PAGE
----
Lastly, Stage 3 of a fall is ground contact, where the force of the impact is transmitted throughout the body and the organs. There’s not much to do about this stage except for prevention and providing treatment afterwards for injuries. You really want to avoid falling if at all possible! If falling is a persistent concern, completing a falls risk assessment can be useful.

In the early days of the pandemic, Ellah (our Master’s graduate) realized that assessments over Zoom or Google Meet weren’t practical for clinicians as there was no way to obtain information on physical measures. Without this type of data, it is extremely hard to correctly diagnose an individual and start their treatment. Working with the technology in the lab and revising pre-existing fall risk assessment tools, Ellah worked on completing a virtual fall risk assessment that allows for both patient accessibility and clinician practicality. Falls risk assessments can help prescribe mobility aids, change medications that are interacting, and identify any other factors that could increase the chances of falling, like poor balance. They can also identify postural and gait issues, and assess arm swaying.

Arm swaying improves coordination while walking, with the opposite arm and leg swinging at the same time. Patients with reduced arm swaying will most likely feel more unstable when they walk.

Gait is a fancy word for describing how someone walks. Clinicians specifically look for patterns, paying attention to when the heel and toe leave or make contact with the ground. These cycles can show any deficiencies or abnormalities of the legs while walking. This data can then be used to strengthen the leg or hip muscles and improve walking.

Posture is another key element when identifying how someone will fall. Sometimes, individuals will hunch their backs due to excess strain on their backs. In an upright posture, the axis of the centre of gravity goes through the top of the head. When in a hunched position, the centre of gravity is more forward, which increases the chances of someone falling on their face. Have a look at the diagram below to help you understand!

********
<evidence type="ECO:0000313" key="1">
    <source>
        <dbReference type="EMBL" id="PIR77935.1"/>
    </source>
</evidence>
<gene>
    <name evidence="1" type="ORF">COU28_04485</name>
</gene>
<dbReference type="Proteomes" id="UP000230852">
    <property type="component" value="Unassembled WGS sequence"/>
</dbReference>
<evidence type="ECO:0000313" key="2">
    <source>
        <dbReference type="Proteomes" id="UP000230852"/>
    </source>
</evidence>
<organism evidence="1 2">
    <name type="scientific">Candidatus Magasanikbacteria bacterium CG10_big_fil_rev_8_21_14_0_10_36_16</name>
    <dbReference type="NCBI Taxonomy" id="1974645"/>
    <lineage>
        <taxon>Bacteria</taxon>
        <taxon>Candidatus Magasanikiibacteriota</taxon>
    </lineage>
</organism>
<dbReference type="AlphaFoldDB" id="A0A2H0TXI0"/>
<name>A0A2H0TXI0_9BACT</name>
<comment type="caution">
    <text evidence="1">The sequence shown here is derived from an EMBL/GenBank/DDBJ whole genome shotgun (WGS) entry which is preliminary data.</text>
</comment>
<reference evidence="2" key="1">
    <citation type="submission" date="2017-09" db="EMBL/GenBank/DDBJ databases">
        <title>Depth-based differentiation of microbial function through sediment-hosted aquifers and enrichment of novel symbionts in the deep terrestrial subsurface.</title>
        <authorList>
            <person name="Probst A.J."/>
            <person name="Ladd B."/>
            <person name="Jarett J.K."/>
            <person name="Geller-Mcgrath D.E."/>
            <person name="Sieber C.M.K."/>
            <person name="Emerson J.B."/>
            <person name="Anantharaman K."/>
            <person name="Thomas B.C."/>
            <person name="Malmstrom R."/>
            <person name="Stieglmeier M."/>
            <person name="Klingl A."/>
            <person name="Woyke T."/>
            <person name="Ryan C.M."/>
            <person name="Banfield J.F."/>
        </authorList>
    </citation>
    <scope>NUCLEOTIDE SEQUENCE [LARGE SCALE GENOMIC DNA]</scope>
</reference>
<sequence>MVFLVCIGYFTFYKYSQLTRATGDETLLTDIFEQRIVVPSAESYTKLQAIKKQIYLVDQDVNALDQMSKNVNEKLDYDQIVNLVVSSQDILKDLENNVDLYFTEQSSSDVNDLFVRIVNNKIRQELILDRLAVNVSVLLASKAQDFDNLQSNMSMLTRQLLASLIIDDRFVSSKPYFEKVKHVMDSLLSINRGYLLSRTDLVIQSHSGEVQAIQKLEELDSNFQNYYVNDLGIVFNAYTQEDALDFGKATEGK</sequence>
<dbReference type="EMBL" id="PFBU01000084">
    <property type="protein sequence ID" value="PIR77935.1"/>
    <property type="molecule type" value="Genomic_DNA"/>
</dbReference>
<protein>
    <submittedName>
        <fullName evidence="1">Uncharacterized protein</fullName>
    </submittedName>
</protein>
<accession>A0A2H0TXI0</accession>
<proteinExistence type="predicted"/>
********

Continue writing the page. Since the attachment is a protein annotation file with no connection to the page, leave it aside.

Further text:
After assessing all the above variables, a clinician may recommend starting an exercise program to strengthen the muscles in your body. Currently, the lab is working with the Evergreens Foundation, a non-profit organization that offers seniors housing, to establish fall risk assessments for seniors. With their support, we will not only continue to develop our falls risk protocol but will also begin to create personalized falls prevention exercise plans for the seniors. This work will hopefully help the Evergreens residents feel safer and stronger!

We are living in an aging population. While falling is by no means isolated to older adults, proportionally older adults fall more each year than any other group. By completing a fall risk assessment, clinicians and patients can work together to ensure increased safety in all sorts of environments. If you know someone who might be at risk of falling (this could even be you!), consider a falls risk assessment - and consider giving our new virtual model a try!

We hope you learned a bit about falling and falls risk assessments today. Stay tuned for our February update at the end of the month - and stay safe! Until next time!!